FUN FACT: according to one study (14), the heritability of coffee consumption is estimated to be 50%; there may be a small percentage of the population that carry a gene linked to higher caffeine intake with no adverse risks (i.e. caffeine hyposensitivity).
On the other side of the spectrum, those with caffeine hypersensitivity may experience adverse effects after consuming only a relatively small amount (e.g., 30-50 mg or less) of caffeine. This reaction, which can include symptoms such as heart palpitations, sweating, jitteriness, increased anxiety, insomnia, muscle tension, restlessness, and blood sugar dysregulation (5; 9; 13) is separate from a caffeine allergy (which can be tested and diagnosed). The later is often more severe, and can include: sneezing, hives, itching and hoarseness of the throat, swelling of face, mouth, and throat, eczema, pain in the chest, hyperventilation, confusion, inability to focus, dizziness, mood swings, paranoia, and hallucinations (9).
What are you gathering as you read this?
Are you feeling like you have a pretty good idea of where you fall on the spectrum generally with caffeine tolerance?
Keep in mind that life events such as periods of ongoing stress, chronic illness, HPA axis disregulation (i.e. adrenal fatigue), gut health issues, sleep deprivation, over-training, and the use of certain medications change that! In addition to lifestyle factors, there are certain genetic and metabolic factors that can influence our caffeine tolerance.
Additionally, there are specific genetic and metabolic factors to consider:
Caffeine: genetic & metabolic considerations
The CYP1A2 is the gene that codes for the enzyme primarily responsible for metabolism of caffeine in the liver (1;5). This gene appears to have a large genetic variability (1;14); it is reported that approximately 50% of the population has a variant of the CYP1A2 that leads to slower metabolism of caffeine (5). It may be that those who feel hypersensitive to caffeine consumption produce less copies of the gene that clears caffeine from the system and therefore, experience heightened, prolonged, and adverse effects (5; 6; 8; 13), although some of the adverse effects have been reported in slow metabolizers (5).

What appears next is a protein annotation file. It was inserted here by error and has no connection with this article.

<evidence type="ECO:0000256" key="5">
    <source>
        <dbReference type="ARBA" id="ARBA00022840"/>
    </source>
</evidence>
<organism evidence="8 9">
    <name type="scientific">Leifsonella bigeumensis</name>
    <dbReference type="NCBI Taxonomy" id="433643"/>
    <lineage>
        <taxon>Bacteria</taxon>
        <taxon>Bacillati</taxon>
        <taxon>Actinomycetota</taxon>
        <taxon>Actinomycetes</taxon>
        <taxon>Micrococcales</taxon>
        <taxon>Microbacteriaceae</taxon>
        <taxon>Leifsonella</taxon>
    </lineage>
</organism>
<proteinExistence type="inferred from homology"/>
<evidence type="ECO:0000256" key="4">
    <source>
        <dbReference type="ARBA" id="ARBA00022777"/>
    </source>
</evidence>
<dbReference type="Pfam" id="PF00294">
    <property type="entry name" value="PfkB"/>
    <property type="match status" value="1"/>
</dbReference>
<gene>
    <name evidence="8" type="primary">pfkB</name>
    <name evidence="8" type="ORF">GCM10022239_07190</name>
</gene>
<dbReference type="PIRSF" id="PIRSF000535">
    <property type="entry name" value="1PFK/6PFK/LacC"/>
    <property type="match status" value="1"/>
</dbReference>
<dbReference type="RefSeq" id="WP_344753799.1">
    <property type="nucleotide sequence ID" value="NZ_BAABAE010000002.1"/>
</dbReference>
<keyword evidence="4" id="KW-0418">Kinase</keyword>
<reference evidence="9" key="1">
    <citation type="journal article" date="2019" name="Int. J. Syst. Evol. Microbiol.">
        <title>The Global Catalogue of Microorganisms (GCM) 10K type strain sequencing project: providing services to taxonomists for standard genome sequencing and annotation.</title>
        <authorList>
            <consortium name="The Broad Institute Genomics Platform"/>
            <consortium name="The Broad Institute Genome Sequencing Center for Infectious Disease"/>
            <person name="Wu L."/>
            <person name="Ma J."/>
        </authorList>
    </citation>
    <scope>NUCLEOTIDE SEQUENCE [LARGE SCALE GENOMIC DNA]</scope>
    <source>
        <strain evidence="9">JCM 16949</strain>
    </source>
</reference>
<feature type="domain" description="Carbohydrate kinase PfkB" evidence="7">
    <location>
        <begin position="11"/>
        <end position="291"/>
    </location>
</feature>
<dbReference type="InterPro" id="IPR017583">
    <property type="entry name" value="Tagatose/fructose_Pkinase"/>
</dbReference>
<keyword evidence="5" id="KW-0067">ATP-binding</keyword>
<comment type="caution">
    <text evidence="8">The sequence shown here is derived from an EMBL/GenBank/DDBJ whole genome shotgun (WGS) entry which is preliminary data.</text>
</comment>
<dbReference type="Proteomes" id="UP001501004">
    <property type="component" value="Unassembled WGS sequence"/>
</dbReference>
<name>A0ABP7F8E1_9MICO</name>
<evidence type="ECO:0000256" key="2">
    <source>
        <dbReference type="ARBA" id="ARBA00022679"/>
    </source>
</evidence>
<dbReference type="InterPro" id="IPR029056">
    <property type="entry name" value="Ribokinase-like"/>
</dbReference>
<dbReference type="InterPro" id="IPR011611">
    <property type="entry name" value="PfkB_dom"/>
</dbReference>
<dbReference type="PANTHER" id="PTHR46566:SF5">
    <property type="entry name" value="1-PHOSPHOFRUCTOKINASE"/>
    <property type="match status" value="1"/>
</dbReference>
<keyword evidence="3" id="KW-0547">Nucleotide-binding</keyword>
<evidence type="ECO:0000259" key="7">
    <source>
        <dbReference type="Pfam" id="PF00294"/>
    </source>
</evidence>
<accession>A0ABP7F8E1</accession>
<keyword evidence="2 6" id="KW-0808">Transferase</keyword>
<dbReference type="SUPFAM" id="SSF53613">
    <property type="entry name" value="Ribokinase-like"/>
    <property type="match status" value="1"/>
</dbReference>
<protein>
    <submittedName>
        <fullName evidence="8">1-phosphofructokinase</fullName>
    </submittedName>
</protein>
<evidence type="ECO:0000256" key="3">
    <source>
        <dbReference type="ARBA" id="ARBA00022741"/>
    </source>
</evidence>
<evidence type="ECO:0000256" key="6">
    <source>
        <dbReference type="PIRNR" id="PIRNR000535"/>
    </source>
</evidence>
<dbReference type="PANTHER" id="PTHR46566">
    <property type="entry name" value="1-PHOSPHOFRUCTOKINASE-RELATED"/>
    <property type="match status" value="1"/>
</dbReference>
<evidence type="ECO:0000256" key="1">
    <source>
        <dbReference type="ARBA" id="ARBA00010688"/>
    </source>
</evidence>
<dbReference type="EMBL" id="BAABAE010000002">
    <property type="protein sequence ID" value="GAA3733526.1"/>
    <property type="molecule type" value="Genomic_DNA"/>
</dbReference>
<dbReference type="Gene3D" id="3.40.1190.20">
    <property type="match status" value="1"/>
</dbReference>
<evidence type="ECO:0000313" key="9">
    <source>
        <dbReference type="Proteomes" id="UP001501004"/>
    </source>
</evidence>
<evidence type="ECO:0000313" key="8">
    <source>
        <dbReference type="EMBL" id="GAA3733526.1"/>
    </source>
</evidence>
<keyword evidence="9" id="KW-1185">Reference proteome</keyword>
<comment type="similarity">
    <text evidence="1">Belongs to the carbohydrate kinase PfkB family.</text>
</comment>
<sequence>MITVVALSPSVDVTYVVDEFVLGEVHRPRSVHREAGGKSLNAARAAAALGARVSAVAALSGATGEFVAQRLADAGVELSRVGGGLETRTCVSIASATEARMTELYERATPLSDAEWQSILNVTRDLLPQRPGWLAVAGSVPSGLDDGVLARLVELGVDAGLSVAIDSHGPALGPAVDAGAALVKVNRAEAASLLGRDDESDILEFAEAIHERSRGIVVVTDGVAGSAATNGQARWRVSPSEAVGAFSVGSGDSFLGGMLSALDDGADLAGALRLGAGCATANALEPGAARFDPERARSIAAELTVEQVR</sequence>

FUN FACT: the CYP1A2 gene is expressed in a circadian rhythm (and thus caffeine will have a different impact at different points in the day), and is the same enzyme that metabolizes steroid hormones (1). The impact is that steroid hormones SLOW the metabolism of caffeine; this is why the half-life of caffeine increases in pregnant women (up to 16 hrs longer!) and in women taking oral contraceptives (it tends to DOUBLE!). If you are interested in learning more about your genetic variations as they relate to caffeine consumption, there are tests available (i.e. 23andme).
So we've taken a pretty extensive look at CAFFEINE... but what about those of us who know we are sensitive/prefer to consume DECAF?
Here are just a FEW Things to consider:
If it is an issue of caffeine sensitivity, decaf may be the way to go (with approximately 2 mg per serving in coffee)- opt for Swiss-water-processed decaf if you can! Keep in mind, with coffee, that even decaf retains its diuretic properties, the proteins that often cross-react with gluten, and acids that can alter cortisol and thus blood sugar regulation (6). Again, this is not true for everyone, just data that can ground your own experience.
Alright, that’s it for now! As you can see, there is A TON of available and sometimes conflicting information out there on caffeine and coffee consumption. As an Empowered Patient, it really comes down to awareness and paying attention to our own experience over time.
Now, I’d love to HEAR FROM YOU!
How was your journey through this information?
What did you learn?
Are you a hyper-responder? Hypo-responder? Land somewhere in-between?
What aspects are you most interested in? Have you taken genetic/other tests? Did you find them helpful/informative?
How are you going to consume caffeine going forward?
PLEASE SHARE YOUR COMMENTS BELOW!!
Here to support you along the way!
Your Health Advocate,
P.S. If you have a question or would like a deep dive on a specific health/wellness topic and would like me to cover it in this series, please email me at : email@example.com